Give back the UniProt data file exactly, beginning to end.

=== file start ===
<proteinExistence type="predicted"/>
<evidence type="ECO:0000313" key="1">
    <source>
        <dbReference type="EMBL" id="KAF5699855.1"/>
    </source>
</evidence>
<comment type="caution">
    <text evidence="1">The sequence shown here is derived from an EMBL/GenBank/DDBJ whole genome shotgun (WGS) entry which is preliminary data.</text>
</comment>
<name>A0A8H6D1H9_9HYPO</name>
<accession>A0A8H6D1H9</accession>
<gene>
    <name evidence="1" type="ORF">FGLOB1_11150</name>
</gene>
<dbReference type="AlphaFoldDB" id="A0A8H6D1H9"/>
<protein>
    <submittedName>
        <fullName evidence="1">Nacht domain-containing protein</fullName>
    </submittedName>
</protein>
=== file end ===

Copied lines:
<proteinExistence type="predicted"/>
<evidence type="ECO:0000313" key="1">
    <source>
        <dbReference type="EMBL" id="KAF5699855.1"/>
    </source>
</evidence>
<comment type="caution">
    <text evidence="1">The sequence shown here is derived from an EMBL/GenBank/DDBJ whole genome shotgun (WGS) entry which is preliminary data.</text>
</comment>
<name>A0A8H6D1H9_9HYPO</name>
<accession>A0A8H6D1H9</accession>
<gene>
    <name evidence="1" type="ORF">FGLOB1_11150</name>
</gene>
<dbReference type="AlphaFoldDB" id="A0A8H6D1H9"/>
<protein>
    <submittedName>
        <fullName evidence="1">Nacht domain-containing protein</fullName>
    </submittedName>
</protein>